AUSTIN – The rains started innocently enough – a refreshing break from a summer long drought that had lowered the…
AUSTIN – The rains started innocently enough – a refreshing break from a summer long drought that had lowered the landscape and sent residents in this water loving city for relief, swimming and boating in its spectacular artificial lakes.
But what has happened is more scary: The season has become one of the wettest autumn in the record, causing five deaths in the central Texas region and troublesome a whole city’s water supply.
This city of one million people took unprecedented steps this week to ask residents to boil drinking water for three minutes to kill some bacteria, the culmination of a series of floods that have deposited large amounts of sediment from the earth, like oil and other pollutants in its water system, overwhelming
Warning intensified Tuesday when pollution caused a state-urged wake-up call.
Texas rain this fall has been historic: Since September 1
, Central Texas has seen somewhere from 200 to 500 percent of the normal rainfall it receives, according to the National Weather Service. Austin has received 15 inches so far and marks the 18th worst case.
“Most of the state was in drought,” said meteorologist Brett Williams. “And it’s basically all broken for several weeks.”
The floods led to the death of four people, sweeping away from a RV park in Junction, a city about 140 miles west of Austin. A fifth person died in a low-water crossing.
Texas Gov Greg Abbott (R) has put the state operation center on increased preparedness like floods this month raging through the nearby Hill Country, washing a bridge and ripping into homes.
The dramatic measures reflect the challenges of a city familiar with the historical risks of sudden floods that have been exacerbated by unusual weather patterns, creating a high-speed torrent that swept across a large rural area and kept the sediment shut when it straight towards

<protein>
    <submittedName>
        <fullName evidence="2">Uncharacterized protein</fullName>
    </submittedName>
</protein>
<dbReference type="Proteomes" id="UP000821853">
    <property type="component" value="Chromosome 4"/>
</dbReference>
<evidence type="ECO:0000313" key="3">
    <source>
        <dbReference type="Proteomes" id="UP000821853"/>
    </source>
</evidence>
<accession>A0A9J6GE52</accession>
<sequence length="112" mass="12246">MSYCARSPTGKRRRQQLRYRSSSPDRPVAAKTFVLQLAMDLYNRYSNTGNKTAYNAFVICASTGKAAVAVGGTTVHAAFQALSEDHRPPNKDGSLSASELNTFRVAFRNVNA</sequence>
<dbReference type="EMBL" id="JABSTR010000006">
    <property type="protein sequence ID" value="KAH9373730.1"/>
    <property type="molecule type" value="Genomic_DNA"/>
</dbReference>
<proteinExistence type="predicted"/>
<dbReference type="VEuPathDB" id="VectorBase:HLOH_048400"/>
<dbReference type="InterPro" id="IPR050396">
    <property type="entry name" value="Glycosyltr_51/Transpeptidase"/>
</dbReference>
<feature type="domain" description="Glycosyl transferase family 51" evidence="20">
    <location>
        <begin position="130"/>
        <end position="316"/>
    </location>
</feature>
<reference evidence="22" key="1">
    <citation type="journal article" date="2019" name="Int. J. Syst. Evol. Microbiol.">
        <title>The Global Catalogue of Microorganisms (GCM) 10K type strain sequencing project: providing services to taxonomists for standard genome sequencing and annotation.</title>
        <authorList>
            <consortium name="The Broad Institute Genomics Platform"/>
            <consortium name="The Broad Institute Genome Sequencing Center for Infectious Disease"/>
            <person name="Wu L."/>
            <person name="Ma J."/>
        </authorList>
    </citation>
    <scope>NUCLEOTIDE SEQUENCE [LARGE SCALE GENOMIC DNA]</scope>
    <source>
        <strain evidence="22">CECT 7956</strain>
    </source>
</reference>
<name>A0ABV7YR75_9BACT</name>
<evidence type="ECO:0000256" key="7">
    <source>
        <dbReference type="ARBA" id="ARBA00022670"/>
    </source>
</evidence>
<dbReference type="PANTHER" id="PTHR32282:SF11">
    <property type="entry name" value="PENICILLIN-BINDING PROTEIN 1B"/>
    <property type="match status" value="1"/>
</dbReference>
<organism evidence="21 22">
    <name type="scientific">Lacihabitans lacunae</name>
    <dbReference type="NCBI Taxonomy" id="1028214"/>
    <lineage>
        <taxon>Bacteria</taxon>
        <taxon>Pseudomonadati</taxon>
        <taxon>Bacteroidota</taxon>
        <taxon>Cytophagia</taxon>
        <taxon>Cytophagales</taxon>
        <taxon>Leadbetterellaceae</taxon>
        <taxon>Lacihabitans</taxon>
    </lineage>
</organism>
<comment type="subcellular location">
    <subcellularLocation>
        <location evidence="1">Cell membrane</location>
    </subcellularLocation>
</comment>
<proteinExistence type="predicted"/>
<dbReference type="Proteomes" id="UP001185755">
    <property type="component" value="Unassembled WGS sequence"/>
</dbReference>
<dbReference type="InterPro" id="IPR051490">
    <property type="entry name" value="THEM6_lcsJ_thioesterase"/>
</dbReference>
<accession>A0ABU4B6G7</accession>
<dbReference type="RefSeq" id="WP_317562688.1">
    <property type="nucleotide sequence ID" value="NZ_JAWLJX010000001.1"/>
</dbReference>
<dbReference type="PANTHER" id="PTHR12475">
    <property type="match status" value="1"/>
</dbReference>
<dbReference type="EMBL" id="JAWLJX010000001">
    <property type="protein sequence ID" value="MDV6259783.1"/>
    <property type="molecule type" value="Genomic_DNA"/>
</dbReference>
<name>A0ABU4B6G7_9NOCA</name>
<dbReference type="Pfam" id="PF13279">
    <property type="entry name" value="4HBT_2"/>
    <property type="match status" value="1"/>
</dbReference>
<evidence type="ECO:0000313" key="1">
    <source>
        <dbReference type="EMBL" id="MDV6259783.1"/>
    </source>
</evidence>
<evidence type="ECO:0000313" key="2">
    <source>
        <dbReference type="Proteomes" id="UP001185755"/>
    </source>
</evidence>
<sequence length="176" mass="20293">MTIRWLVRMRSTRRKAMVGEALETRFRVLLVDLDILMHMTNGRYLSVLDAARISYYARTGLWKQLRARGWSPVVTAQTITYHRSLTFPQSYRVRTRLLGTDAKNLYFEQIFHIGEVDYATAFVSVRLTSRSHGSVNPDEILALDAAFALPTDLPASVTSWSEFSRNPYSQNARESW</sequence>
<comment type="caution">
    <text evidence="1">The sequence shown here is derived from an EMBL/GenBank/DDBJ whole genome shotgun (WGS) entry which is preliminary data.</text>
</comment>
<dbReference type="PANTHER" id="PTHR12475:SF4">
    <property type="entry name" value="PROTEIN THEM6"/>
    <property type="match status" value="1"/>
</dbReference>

Due to climate change, large floods have become more common, “says Raymond Slade, an Austin-based hydrologer.
Residents who left water worry about engineers and other experts are now feeling the effects on their daily lives. On Wednesday, Austin opened seven water distribution centers for them. “We give out water to people who can not cook it or can not afford more bottled water,” said Bryce Bencivengo, a spokesman for the city. Bencivengo said that most of the water was bought, some donated and some were given by the state.
Standing a neon yellow west and holding a rainbow parade, Robert Aleman stood next to a blue sign with the words “WATER AGUA” directing drivers to a distribution center in southwest Austin, where city workers from a smashing of departments charged cases of bottled water in vehicles.
Sabrina Lau Marquez, 37, came to get water with her mother. She is used to boiling water for formula for her 1 year old son, she said, but she was grateful for the bottles as a backup. Originally from New York City, Marquez said she was impressed by the possession of her citizens.
“If it was New York, there had already been a riot,” she said.
Distribution centers will be open until the water supply advice is lifted.
Help in dealing with Austin’s water crisis has come from different places. Some breweries gave out water that they had cooked to brew beer, and several companies also released free water.